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Consumer Ed: Car Repossession

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Brought to you by the Georgia Department of Law’s
Consumer Protection Division

Consumer Ed in his car

CAR REPOSSESSION

Dear Consumer Ed:

Once your car is repossessed, how much time are you given to pay the overdue amount before your vehicle is sold? Also, how long does a repo company have to wait before getting rid of any belongings you left in the vehicle?

Consumer Ed says:

Generally, Georgia law requires that the lienholder send you notice within 10 days of the repossession, via registered or certified mail or statutory overnight delivery. The notice should inform you of your rights to redeem your vehicle and to demand a public sale of the vehicle. Regardless of whether the lienholder provides this notice, you usually have the right to get your vehicle back up until it is sold. To do so, you must pay the outstanding loan amount in full plus any associated fees, not just the amount of the overdue loan payments.

You should also be aware that if, and only if, the lienholder sends you the aforementioned notice and subsequently sells your vehicle for less than the outstanding loan amount, it may seek to collect from you the difference between the loan balance plus any associated fees and the price at which the vehicle was sold. To do this, the lienholder may send your account to collections or even sue you.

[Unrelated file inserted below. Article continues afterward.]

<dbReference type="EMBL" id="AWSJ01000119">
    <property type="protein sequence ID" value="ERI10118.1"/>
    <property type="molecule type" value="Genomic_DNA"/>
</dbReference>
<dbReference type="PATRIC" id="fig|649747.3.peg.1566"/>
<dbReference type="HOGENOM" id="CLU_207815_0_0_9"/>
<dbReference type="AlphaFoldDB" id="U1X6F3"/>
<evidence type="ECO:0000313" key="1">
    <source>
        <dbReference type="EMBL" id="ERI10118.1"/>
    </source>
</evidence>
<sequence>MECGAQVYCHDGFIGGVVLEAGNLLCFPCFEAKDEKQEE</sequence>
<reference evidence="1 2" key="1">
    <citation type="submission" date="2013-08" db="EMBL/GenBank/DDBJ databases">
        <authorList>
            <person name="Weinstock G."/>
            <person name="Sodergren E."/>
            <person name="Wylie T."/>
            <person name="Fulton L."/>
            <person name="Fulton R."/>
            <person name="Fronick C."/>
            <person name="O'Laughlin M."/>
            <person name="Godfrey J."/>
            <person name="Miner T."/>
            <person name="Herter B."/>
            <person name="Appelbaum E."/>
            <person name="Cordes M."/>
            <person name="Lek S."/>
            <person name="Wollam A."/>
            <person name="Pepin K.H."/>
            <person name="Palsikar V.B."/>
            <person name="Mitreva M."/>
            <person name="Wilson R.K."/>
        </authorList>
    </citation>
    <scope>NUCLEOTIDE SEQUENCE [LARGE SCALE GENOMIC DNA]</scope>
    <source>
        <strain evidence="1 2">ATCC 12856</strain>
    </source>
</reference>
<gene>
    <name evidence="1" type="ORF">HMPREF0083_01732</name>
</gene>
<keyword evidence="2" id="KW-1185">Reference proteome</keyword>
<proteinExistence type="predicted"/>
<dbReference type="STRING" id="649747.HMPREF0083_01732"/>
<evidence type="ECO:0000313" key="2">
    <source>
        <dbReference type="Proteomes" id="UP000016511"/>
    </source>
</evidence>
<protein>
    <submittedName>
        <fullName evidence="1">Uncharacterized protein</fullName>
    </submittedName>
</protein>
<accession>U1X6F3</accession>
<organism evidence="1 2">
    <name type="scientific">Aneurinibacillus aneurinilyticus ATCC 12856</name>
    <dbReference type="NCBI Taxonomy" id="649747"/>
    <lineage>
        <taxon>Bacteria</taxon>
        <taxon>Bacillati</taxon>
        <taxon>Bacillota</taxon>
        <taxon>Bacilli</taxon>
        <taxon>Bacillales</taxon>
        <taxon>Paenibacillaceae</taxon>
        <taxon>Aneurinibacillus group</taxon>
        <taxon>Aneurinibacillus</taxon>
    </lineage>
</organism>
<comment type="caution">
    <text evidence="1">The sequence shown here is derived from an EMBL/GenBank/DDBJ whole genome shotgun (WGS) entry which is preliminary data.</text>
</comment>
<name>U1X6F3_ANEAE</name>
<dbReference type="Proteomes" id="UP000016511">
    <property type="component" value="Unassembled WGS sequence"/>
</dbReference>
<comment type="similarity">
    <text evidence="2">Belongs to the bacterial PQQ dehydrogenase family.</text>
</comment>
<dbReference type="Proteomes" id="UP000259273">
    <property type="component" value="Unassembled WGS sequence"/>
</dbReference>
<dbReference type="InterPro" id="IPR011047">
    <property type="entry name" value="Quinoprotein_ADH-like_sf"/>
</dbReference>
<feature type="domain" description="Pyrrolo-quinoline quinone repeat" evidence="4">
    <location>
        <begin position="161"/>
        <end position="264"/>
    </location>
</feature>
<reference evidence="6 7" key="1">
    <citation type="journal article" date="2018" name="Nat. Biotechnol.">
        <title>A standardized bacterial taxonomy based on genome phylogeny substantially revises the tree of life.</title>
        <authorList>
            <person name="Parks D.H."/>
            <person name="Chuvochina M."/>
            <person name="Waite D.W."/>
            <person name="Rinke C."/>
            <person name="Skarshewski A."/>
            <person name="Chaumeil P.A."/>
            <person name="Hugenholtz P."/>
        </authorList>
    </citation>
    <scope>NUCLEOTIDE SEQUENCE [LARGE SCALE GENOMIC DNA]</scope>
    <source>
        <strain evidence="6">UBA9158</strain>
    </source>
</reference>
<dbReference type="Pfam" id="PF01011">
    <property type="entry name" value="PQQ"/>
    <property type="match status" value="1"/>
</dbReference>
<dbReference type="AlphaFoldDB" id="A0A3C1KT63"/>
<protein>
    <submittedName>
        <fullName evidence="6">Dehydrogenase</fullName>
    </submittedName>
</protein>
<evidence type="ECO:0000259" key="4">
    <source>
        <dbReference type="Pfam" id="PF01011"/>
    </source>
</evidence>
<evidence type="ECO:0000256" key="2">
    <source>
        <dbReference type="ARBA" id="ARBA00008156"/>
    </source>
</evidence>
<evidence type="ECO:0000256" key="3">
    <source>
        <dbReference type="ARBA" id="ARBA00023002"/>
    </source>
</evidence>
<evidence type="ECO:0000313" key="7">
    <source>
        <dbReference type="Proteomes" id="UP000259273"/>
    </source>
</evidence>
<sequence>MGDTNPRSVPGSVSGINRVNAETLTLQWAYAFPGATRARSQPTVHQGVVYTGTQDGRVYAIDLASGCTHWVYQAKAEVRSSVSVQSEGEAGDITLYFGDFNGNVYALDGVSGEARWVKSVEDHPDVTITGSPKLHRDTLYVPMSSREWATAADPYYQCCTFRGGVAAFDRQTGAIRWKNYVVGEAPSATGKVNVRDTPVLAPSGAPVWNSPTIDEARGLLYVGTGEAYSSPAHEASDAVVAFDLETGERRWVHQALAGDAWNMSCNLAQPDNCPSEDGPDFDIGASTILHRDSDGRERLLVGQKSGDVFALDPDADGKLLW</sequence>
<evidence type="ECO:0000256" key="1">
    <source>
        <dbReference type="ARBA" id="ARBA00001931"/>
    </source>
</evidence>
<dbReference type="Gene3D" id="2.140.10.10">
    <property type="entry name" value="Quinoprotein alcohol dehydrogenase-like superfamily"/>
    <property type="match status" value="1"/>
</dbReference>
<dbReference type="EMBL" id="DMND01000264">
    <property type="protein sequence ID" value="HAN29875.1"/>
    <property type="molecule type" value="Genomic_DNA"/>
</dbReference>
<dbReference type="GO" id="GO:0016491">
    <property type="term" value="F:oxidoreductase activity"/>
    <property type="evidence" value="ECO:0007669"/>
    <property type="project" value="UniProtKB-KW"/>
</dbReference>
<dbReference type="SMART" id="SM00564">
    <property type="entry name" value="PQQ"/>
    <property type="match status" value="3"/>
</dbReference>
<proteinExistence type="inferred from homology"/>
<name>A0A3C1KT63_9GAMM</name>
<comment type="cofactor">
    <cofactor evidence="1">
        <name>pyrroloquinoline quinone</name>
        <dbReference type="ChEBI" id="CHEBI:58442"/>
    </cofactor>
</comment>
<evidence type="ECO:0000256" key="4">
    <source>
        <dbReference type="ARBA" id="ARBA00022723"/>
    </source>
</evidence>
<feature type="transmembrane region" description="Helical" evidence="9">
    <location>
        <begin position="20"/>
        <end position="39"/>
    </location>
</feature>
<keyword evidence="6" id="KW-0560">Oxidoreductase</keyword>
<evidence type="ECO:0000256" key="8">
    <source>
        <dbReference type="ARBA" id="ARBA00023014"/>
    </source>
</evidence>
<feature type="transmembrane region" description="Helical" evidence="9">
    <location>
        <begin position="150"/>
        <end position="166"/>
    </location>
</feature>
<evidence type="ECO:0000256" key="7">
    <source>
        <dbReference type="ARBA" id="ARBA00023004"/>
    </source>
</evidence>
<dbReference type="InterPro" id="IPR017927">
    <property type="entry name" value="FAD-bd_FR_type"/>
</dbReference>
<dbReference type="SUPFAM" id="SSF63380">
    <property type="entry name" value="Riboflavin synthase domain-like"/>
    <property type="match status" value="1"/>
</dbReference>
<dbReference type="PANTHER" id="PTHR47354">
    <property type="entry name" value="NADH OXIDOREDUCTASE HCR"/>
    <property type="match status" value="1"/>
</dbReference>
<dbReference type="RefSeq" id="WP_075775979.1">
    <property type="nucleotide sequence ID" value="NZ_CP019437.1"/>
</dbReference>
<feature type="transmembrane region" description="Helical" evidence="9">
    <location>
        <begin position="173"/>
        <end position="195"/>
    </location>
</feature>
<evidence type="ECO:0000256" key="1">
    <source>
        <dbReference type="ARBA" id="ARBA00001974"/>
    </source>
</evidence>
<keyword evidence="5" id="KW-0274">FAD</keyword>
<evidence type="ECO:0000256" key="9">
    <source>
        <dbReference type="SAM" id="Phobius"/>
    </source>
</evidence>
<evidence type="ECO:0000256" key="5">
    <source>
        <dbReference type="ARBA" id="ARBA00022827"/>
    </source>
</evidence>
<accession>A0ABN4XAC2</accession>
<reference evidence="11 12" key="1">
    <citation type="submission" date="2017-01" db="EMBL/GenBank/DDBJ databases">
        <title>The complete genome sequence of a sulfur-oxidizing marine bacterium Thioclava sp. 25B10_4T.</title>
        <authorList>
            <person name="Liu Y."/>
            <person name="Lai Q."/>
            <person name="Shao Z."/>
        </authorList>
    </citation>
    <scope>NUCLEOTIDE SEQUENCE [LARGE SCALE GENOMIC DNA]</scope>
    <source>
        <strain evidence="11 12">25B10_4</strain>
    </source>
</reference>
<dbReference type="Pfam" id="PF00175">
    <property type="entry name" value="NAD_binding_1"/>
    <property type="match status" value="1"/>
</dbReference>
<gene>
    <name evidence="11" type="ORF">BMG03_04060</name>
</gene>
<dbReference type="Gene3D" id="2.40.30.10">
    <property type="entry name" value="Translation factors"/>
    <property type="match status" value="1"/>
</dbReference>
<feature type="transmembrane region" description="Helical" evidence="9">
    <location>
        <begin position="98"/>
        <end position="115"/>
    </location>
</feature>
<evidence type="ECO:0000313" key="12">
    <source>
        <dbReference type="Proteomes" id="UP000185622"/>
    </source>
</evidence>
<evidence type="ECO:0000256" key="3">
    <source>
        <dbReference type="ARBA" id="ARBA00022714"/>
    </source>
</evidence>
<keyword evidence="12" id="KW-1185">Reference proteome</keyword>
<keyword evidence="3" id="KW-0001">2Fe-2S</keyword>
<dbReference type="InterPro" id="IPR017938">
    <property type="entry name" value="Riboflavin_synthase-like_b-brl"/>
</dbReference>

As to your second question, Georgia law requires that a repo company notify you within 10 days of the repossession that it has your belongings and intends to dispose of them. You then have 30 days to respond and retrieve your property by collecting it and paying any reasonable storage or notification charges. If you do not respond, a second notice is sent and the company is given another 30 days before it may dispose of your property.

If you are notified that your vehicle is going to be repossessed:

  • Contact your lienholder to find out why and see what, if anything, you can do to prevent the repossession.
  • If the vehicle has already been repossessed, contact your lender or the repossession company to find out how you can get your vehicle and/or your belongings back.
  • If you cannot get your vehicle back, either because you cannot afford to do so or because the vehicle has already been sold, find out whether you still owe your lender any money.
  • Remember that late or missed loan payments, vehicle repossessions and collection items can all hurt your credit and will generally remain on your credit file for seven years. You can start rebuilding your credit right away by paying your bills on time and trying to pay down your debts.
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